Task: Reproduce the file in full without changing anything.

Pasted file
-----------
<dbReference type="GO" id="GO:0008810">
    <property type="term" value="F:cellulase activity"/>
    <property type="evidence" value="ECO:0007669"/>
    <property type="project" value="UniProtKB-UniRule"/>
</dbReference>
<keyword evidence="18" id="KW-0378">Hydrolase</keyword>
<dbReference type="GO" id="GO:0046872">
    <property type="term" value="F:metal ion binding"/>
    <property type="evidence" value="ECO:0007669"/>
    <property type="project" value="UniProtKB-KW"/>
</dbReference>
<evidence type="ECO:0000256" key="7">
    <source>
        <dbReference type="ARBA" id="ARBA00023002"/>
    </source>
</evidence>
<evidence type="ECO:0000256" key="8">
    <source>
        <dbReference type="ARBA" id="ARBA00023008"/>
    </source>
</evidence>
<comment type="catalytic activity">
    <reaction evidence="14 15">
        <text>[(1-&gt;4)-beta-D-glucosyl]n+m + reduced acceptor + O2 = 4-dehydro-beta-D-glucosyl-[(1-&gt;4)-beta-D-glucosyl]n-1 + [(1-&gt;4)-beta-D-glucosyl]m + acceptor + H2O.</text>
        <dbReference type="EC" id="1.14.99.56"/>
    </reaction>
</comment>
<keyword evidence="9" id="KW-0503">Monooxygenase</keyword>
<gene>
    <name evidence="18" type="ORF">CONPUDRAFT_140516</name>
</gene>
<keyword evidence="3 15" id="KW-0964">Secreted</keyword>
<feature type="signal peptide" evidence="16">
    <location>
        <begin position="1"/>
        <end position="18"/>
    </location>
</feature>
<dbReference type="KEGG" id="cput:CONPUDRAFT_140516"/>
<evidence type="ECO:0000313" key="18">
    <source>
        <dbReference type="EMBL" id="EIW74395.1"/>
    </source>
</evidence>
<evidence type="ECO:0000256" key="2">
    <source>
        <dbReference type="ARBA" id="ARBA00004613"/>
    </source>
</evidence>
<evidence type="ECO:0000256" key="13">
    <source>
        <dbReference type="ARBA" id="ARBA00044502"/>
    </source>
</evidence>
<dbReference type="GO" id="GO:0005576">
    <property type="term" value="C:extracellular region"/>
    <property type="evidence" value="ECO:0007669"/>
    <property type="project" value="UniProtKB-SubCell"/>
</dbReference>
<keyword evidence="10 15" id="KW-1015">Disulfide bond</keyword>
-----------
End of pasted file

<dbReference type="GO" id="GO:0008810">
    <property type="term" value="F:cellulase activity"/>
    <property type="evidence" value="ECO:0007669"/>
    <property type="project" value="UniProtKB-UniRule"/>
</dbReference>
<keyword evidence="18" id="KW-0378">Hydrolase</keyword>
<dbReference type="GO" id="GO:0046872">
    <property type="term" value="F:metal ion binding"/>
    <property type="evidence" value="ECO:0007669"/>
    <property type="project" value="UniProtKB-KW"/>
</dbReference>
<evidence type="ECO:0000256" key="7">
    <source>
        <dbReference type="ARBA" id="ARBA00023002"/>
    </source>
</evidence>
<evidence type="ECO:0000256" key="8">
    <source>
        <dbReference type="ARBA" id="ARBA00023008"/>
    </source>
</evidence>
<comment type="catalytic activity">
    <reaction evidence="14 15">
        <text>[(1-&gt;4)-beta-D-glucosyl]n+m + reduced acceptor + O2 = 4-dehydro-beta-D-glucosyl-[(1-&gt;4)-beta-D-glucosyl]n-1 + [(1-&gt;4)-beta-D-glucosyl]m + acceptor + H2O.</text>
        <dbReference type="EC" id="1.14.99.56"/>
    </reaction>
</comment>
<keyword evidence="9" id="KW-0503">Monooxygenase</keyword>
<gene>
    <name evidence="18" type="ORF">CONPUDRAFT_140516</name>
</gene>
<keyword evidence="3 15" id="KW-0964">Secreted</keyword>
<feature type="signal peptide" evidence="16">
    <location>
        <begin position="1"/>
        <end position="18"/>
    </location>
</feature>
<dbReference type="KEGG" id="cput:CONPUDRAFT_140516"/>
<evidence type="ECO:0000313" key="18">
    <source>
        <dbReference type="EMBL" id="EIW74395.1"/>
    </source>
</evidence>
<evidence type="ECO:0000256" key="2">
    <source>
        <dbReference type="ARBA" id="ARBA00004613"/>
    </source>
</evidence>
<evidence type="ECO:0000256" key="13">
    <source>
        <dbReference type="ARBA" id="ARBA00044502"/>
    </source>
</evidence>
<dbReference type="GO" id="GO:0005576">
    <property type="term" value="C:extracellular region"/>
    <property type="evidence" value="ECO:0007669"/>
    <property type="project" value="UniProtKB-SubCell"/>
</dbReference>
<keyword evidence="10 15" id="KW-1015">Disulfide bond</keyword>